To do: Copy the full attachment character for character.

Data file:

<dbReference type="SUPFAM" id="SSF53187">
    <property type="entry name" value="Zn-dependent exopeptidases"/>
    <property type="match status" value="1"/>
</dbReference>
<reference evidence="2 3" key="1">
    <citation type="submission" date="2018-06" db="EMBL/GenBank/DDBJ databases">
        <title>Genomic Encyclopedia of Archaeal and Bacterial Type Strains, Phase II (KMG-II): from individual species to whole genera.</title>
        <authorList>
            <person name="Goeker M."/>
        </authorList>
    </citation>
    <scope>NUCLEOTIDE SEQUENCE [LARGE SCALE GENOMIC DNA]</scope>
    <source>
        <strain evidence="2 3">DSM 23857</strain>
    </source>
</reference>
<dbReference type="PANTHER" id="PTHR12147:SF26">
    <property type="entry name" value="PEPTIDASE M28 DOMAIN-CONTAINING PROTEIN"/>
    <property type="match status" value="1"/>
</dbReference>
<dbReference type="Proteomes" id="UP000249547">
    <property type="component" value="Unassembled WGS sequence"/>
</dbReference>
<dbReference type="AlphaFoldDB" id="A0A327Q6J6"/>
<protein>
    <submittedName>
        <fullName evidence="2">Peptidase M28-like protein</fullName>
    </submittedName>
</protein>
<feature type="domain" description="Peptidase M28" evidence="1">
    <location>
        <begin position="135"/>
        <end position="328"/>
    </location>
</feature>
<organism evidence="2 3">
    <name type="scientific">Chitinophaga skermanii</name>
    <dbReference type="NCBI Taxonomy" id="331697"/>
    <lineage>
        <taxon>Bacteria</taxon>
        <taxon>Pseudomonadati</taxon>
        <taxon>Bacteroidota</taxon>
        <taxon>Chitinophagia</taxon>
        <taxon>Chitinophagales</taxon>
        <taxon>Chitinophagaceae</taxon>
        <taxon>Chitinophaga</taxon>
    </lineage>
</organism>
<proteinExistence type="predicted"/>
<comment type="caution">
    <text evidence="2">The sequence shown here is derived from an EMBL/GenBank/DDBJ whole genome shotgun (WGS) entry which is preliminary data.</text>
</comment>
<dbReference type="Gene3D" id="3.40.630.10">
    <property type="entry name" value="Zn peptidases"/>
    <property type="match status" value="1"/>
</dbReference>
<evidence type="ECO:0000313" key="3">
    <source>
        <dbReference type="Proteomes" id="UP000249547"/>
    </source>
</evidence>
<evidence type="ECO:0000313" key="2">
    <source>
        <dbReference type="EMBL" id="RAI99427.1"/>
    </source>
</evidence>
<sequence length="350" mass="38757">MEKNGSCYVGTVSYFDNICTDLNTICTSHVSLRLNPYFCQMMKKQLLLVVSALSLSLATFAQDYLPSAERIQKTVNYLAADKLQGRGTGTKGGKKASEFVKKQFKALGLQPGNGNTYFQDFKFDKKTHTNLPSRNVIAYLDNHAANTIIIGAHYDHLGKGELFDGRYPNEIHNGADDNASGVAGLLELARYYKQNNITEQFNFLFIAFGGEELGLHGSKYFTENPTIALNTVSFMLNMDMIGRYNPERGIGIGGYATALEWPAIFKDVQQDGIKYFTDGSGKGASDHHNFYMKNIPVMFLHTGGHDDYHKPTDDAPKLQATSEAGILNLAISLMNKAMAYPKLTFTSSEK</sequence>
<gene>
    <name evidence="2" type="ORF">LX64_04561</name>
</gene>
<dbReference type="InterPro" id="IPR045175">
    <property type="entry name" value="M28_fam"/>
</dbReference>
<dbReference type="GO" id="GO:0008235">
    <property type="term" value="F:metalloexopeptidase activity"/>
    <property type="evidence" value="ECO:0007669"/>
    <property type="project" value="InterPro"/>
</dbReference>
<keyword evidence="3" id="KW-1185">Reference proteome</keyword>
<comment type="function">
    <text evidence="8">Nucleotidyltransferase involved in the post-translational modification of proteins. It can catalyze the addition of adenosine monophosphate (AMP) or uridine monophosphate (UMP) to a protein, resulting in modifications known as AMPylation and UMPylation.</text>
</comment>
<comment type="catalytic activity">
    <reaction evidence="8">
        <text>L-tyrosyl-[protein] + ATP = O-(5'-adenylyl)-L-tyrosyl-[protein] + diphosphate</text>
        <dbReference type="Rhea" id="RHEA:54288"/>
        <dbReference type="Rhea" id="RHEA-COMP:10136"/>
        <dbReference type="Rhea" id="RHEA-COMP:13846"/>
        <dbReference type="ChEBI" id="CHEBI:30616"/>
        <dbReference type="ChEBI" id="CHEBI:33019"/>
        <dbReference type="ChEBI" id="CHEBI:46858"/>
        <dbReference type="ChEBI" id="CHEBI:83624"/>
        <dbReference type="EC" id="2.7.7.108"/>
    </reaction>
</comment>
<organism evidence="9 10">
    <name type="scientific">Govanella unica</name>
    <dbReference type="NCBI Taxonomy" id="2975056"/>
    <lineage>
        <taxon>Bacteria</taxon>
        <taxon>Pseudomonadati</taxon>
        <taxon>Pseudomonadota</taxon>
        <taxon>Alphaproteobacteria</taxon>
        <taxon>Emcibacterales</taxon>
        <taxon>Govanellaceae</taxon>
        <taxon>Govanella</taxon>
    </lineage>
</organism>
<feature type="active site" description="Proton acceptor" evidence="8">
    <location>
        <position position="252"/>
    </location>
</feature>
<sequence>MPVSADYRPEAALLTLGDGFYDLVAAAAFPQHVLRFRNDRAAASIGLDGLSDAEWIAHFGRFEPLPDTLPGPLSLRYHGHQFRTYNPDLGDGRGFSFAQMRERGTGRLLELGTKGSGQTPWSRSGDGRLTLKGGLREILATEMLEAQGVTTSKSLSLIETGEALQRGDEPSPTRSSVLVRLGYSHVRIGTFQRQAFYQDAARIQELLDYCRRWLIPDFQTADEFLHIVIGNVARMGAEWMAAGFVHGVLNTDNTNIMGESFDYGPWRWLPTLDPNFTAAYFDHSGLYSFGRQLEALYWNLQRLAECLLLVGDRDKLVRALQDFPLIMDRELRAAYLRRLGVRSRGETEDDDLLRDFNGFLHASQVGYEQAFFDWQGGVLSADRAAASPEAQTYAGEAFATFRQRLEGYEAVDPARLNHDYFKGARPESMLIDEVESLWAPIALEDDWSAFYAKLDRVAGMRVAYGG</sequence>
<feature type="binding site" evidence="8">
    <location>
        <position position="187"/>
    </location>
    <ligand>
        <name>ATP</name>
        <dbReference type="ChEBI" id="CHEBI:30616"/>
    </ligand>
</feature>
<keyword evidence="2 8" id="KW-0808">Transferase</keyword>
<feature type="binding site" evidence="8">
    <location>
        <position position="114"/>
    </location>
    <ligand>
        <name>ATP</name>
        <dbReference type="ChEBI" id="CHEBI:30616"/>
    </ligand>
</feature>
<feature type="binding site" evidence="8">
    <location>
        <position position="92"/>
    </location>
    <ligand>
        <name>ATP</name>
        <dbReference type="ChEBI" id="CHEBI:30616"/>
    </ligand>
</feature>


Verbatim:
<dbReference type="SUPFAM" id="SSF53187">
    <property type="entry name" value="Zn-dependent exopeptidases"/>
    <property type="match status" value="1"/>
</dbReference>
<reference evidence="2 3" key="1">
    <citation type="submission" date="2018-06" db="EMBL/GenBank/DDBJ databases">
        <title>Genomic Encyclopedia of Archaeal and Bacterial Type Strains, Phase II (KMG-II): from individual species to whole genera.</title>
        <authorList>
            <person name="Goeker M."/>
        </authorList>
    </citation>
    <scope>NUCLEOTIDE SEQUENCE [LARGE SCALE GENOMIC DNA]</scope>
    <source>
        <strain evidence="2 3">DSM 23857</strain>
    </source>
</reference>
<dbReference type="PANTHER" id="PTHR12147:SF26">
    <property type="entry name" value="PEPTIDASE M28 DOMAIN-CONTAINING PROTEIN"/>
    <property type="match status" value="1"/>
</dbReference>
<dbReference type="Proteomes" id="UP000249547">
    <property type="component" value="Unassembled WGS sequence"/>
</dbReference>
<dbReference type="AlphaFoldDB" id="A0A327Q6J6"/>
<protein>
    <submittedName>
        <fullName evidence="2">Peptidase M28-like protein</fullName>
    </submittedName>
</protein>
<feature type="domain" description="Peptidase M28" evidence="1">
    <location>
        <begin position="135"/>
        <end position="328"/>
    </location>
</feature>
<organism evidence="2 3">
    <name type="scientific">Chitinophaga skermanii</name>
    <dbReference type="NCBI Taxonomy" id="331697"/>
    <lineage>
        <taxon>Bacteria</taxon>
        <taxon>Pseudomonadati</taxon>
        <taxon>Bacteroidota</taxon>
        <taxon>Chitinophagia</taxon>
        <taxon>Chitinophagales</taxon>
        <taxon>Chitinophagaceae</taxon>
        <taxon>Chitinophaga</taxon>
    </lineage>
</organism>
<proteinExistence type="predicted"/>
<comment type="caution">
    <text evidence="2">The sequence shown here is derived from an EMBL/GenBank/DDBJ whole genome shotgun (WGS) entry which is preliminary data.</text>
</comment>
<dbReference type="Gene3D" id="3.40.630.10">
    <property type="entry name" value="Zn peptidases"/>
    <property type="match status" value="1"/>
</dbReference>
<evidence type="ECO:0000313" key="3">
    <source>
        <dbReference type="Proteomes" id="UP000249547"/>
    </source>
</evidence>
<evidence type="ECO:0000313" key="2">
    <source>
        <dbReference type="EMBL" id="RAI99427.1"/>
    </source>
</evidence>
<sequence length="350" mass="38757">MEKNGSCYVGTVSYFDNICTDLNTICTSHVSLRLNPYFCQMMKKQLLLVVSALSLSLATFAQDYLPSAERIQKTVNYLAADKLQGRGTGTKGGKKASEFVKKQFKALGLQPGNGNTYFQDFKFDKKTHTNLPSRNVIAYLDNHAANTIIIGAHYDHLGKGELFDGRYPNEIHNGADDNASGVAGLLELARYYKQNNITEQFNFLFIAFGGEELGLHGSKYFTENPTIALNTVSFMLNMDMIGRYNPERGIGIGGYATALEWPAIFKDVQQDGIKYFTDGSGKGASDHHNFYMKNIPVMFLHTGGHDDYHKPTDDAPKLQATSEAGILNLAISLMNKAMAYPKLTFTSSEK</sequence>
<gene>
    <name evidence="2" type="ORF">LX64_04561</name>
</gene>
<dbReference type="InterPro" id="IPR045175">
    <property type="entry name" value="M28_fam"/>
</dbReference>
<dbReference type="GO" id="GO:0008235">
    <property type="term" value="F:metalloexopeptidase activity"/>
    <property type="evidence" value="ECO:0007669"/>
    <property type="project" value="InterPro"/>
</dbReference>
<keyword evidence="3" id="KW-1185">Reference proteome</keyword>
<comment type="function">
    <text evidence="8">Nucleotidyltransferase involved in the post-translational modification of proteins. It can catalyze the addition of adenosine monophosphate (AMP) or uridine monophosphate (UMP) to a protein, resulting in modifications known as AMPylation and UMPylation.</text>
</comment>
<comment type="catalytic activity">
    <reaction evidence="8">
        <text>L-tyrosyl-[protein] + ATP = O-(5'-adenylyl)-L-tyrosyl-[protein] + diphosphate</text>
        <dbReference type="Rhea" id="RHEA:54288"/>
        <dbReference type="Rhea" id="RHEA-COMP:10136"/>
        <dbReference type="Rhea" id="RHEA-COMP:13846"/>
        <dbReference type="ChEBI" id="CHEBI:30616"/>
        <dbReference type="ChEBI" id="CHEBI:33019"/>
        <dbReference type="ChEBI" id="CHEBI:46858"/>
        <dbReference type="ChEBI" id="CHEBI:83624"/>
        <dbReference type="EC" id="2.7.7.108"/>
    </reaction>
</comment>
<organism evidence="9 10">
    <name type="scientific">Govanella unica</name>
    <dbReference type="NCBI Taxonomy" id="2975056"/>
    <lineage>
        <taxon>Bacteria</taxon>
        <taxon>Pseudomonadati</taxon>
        <taxon>Pseudomonadota</taxon>
        <taxon>Alphaproteobacteria</taxon>
        <taxon>Emcibacterales</taxon>
        <taxon>Govanellaceae</taxon>
        <taxon>Govanella</taxon>
    </lineage>
</organism>
<feature type="active site" description="Proton acceptor" evidence="8">
    <location>
        <position position="252"/>
    </location>
</feature>
<sequence>MPVSADYRPEAALLTLGDGFYDLVAAAAFPQHVLRFRNDRAAASIGLDGLSDAEWIAHFGRFEPLPDTLPGPLSLRYHGHQFRTYNPDLGDGRGFSFAQMRERGTGRLLELGTKGSGQTPWSRSGDGRLTLKGGLREILATEMLEAQGVTTSKSLSLIETGEALQRGDEPSPTRSSVLVRLGYSHVRIGTFQRQAFYQDAARIQELLDYCRRWLIPDFQTADEFLHIVIGNVARMGAEWMAAGFVHGVLNTDNTNIMGESFDYGPWRWLPTLDPNFTAAYFDHSGLYSFGRQLEALYWNLQRLAECLLLVGDRDKLVRALQDFPLIMDRELRAAYLRRLGVRSRGETEDDDLLRDFNGFLHASQVGYEQAFFDWQGGVLSADRAAASPEAQTYAGEAFATFRQRLEGYEAVDPARLNHDYFKGARPESMLIDEVESLWAPIALEDDWSAFYAKLDRVAGMRVAYGG</sequence>
<feature type="binding site" evidence="8">
    <location>
        <position position="187"/>
    </location>
    <ligand>
        <name>ATP</name>
        <dbReference type="ChEBI" id="CHEBI:30616"/>
    </ligand>
</feature>
<keyword evidence="2 8" id="KW-0808">Transferase</keyword>
<feature type="binding site" evidence="8">
    <location>
        <position position="114"/>
    </location>
    <ligand>
        <name>ATP</name>
        <dbReference type="ChEBI" id="CHEBI:30616"/>
    </ligand>
</feature>
<feature type="binding site" evidence="8">
    <location>
        <position position="92"/>
    </location>
    <ligand>
        <name>ATP</name>
        <dbReference type="ChEBI" id="CHEBI:30616"/>
    </ligand>
</feature>